At the behest of Zardari, Pakistan's ambassador to the U.S., Husain Haqqani, dictated a memo to Mansoor Ijaz, a Pakistani American businessman, that sought U.S. military assistance against the Pakistani military and the ISI secret service, both of which, Haqqani claimed, were plotting a coup against the civilian government.
When the memo was revealed, the military was adamant in calling for Haqqani's resignation (which it got) and even for his head. Gilani was embarrassed into stating for the news media that he does not believe that there is any risk of a coup--reversing his harder line against military meddling in civilian affairs earlier in January.
Supporters of the judiciary, on the other hand, have been touting the Supreme Court's independence as proof that this has nothing to do with bringing the military back into power. The Supreme Court, in their opinion, is the one institution that still has some legitimacy in Pakistan, and its pursuance of the corruption charges against the president is an important part of the move towards cleaning up government.
In fact, the Supreme Court has also gone after the military in recent months. It recently ordered the ISI to produce seven men who had been disappeared illegally, bringing the spy agency under judicial review for the first time. It has been his aggressive push around these two issues--corruption and disappearances--that has earned Chief Justice Iftikhar Muhammad Chaudhry his populist reputation.
The recent hearings about the human rights violations committed by the Pakistani military in the province of Balochistan on the floor of the U.S. Congress are also a product of the campaigns of this new, activist judiciary.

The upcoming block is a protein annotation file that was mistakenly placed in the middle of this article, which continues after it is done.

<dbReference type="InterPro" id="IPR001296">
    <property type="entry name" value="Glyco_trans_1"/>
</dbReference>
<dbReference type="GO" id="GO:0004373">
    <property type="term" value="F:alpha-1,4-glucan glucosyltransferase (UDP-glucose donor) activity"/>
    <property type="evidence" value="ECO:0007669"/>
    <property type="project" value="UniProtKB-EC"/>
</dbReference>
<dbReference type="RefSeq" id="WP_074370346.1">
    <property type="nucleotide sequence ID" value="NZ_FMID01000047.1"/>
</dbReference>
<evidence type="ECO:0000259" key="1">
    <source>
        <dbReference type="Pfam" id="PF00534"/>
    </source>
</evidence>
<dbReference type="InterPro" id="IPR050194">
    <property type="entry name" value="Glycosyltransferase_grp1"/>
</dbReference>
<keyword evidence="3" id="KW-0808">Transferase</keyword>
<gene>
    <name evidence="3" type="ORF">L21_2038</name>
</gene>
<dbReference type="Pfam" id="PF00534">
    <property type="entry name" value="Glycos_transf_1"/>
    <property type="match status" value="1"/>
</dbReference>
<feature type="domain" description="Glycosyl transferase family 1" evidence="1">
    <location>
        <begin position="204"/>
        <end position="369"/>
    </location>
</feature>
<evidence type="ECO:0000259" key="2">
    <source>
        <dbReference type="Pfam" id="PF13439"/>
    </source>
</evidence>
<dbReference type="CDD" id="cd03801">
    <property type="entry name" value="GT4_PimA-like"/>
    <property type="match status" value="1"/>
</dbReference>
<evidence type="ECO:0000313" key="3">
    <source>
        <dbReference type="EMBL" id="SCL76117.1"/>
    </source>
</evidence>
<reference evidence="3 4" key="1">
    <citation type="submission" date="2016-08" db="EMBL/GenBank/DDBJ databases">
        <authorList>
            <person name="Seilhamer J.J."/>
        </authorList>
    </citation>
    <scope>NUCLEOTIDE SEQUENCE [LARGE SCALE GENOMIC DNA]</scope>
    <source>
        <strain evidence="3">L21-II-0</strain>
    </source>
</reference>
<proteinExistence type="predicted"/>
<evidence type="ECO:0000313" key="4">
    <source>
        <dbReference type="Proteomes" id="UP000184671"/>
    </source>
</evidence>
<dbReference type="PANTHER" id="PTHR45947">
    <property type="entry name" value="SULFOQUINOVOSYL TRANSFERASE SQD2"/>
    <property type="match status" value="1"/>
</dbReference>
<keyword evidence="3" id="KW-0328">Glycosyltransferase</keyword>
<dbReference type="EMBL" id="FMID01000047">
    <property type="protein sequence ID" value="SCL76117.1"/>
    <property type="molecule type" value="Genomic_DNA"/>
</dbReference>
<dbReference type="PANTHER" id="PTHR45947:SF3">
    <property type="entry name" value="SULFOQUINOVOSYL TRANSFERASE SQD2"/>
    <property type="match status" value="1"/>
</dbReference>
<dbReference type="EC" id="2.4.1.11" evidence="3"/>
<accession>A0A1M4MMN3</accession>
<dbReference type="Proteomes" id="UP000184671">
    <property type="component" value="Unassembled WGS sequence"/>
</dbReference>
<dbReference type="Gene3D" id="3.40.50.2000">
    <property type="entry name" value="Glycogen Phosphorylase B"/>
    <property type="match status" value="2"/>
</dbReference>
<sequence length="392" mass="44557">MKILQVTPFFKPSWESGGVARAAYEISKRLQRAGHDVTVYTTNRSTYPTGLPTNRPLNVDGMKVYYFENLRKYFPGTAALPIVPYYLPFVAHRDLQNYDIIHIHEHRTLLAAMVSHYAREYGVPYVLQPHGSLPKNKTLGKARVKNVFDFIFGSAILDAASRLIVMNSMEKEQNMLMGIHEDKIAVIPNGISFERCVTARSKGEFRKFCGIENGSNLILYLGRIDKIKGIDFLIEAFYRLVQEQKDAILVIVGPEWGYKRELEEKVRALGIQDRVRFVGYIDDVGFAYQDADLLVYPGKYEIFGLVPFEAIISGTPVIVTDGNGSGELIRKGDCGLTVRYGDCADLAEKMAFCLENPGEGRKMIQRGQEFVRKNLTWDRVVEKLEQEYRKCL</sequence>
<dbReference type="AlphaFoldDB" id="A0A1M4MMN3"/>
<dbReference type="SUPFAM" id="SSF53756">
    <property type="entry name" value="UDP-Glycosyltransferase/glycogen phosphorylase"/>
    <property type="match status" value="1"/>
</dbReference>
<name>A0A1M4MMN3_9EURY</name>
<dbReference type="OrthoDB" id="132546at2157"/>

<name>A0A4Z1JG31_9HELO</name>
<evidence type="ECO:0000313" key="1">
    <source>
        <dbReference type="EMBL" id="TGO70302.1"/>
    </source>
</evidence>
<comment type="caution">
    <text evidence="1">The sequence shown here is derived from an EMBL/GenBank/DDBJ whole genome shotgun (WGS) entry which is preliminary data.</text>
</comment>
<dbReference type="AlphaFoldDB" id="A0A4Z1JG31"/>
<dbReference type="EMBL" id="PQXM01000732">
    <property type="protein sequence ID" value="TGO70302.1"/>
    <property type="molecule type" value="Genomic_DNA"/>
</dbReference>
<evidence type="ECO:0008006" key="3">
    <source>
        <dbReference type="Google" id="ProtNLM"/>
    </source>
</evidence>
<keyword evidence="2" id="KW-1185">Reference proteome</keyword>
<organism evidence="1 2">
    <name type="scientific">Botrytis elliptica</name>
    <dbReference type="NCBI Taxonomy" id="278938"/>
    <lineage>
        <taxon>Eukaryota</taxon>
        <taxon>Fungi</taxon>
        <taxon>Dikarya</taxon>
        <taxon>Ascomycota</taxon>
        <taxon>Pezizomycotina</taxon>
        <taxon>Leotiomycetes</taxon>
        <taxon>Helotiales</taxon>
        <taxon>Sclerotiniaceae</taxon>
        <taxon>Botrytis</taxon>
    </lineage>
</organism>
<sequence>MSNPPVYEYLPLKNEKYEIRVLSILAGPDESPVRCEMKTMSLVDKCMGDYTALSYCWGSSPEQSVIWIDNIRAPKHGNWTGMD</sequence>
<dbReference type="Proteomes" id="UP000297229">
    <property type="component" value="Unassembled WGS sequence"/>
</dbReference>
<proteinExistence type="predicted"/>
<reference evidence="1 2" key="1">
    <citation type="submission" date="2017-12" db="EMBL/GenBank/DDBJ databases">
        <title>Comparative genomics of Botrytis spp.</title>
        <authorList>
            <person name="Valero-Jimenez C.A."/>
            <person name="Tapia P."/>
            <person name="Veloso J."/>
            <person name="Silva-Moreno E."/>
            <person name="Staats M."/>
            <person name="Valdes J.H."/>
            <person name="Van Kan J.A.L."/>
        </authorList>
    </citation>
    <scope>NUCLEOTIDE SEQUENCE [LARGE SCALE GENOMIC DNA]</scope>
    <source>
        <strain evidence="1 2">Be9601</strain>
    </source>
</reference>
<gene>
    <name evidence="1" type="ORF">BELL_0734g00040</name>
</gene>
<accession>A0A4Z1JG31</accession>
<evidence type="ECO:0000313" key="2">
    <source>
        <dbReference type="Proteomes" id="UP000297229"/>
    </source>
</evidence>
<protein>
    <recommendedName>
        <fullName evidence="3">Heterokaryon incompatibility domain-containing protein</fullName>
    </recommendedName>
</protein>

But should the Supreme Court succeed in convicting Gilani, the PPP would merely replace him with another party loyalist, forcing the Supreme Court to repeat its actions and deadlock the government.
There is speculation that this political game of chicken would provide the appropriate cover for the Pakistani military to retake control of the government, something that it has had no hesitation in doing in the past. While the judiciary has wide backing, it is certainly not in a position to offer an alternative government to the current one.
THE ENTIRETY of this legal debate, though, rests on three intractable problems for which the Pakistani ruling class has never been able to provide a durable solution in the country's history.
First and most important is the nation's dependence on foreign support, especially that of the U.S., for its military and economic stability. This reliance on the U.S. is at direct odds with Pakistan's own foreign policy objectives. This is part of the reason why the war in Afghanistan has gone on as long as it has: the Pakistani military benefits from drawing the war out, both in terms of monetary aid and in terms of its importance in Pakistani politics.
At the same time, the Pakistan military maintains connections to the Taliban on both sides of the border in order to have influence in a postwar Afghanistan. The U.S.-brokered alliance between Karzai's government and India has only strengthened the hand of those in the Pakistani military who want to maintain their links to the Taliban despite mounting U.S. pressure.
This contradiction has been coming to a head in recent months, especially after the NATO air strike that killed 24 Pakistani soldiers back in November and the drone attacks that continue to pound the border region near Afghanistan. Washington has been looking for alternatives to the Pakistani military to carry out its agenda in that region, but it has spent so long propping up the armed forces in Pakistan that it has few good options available.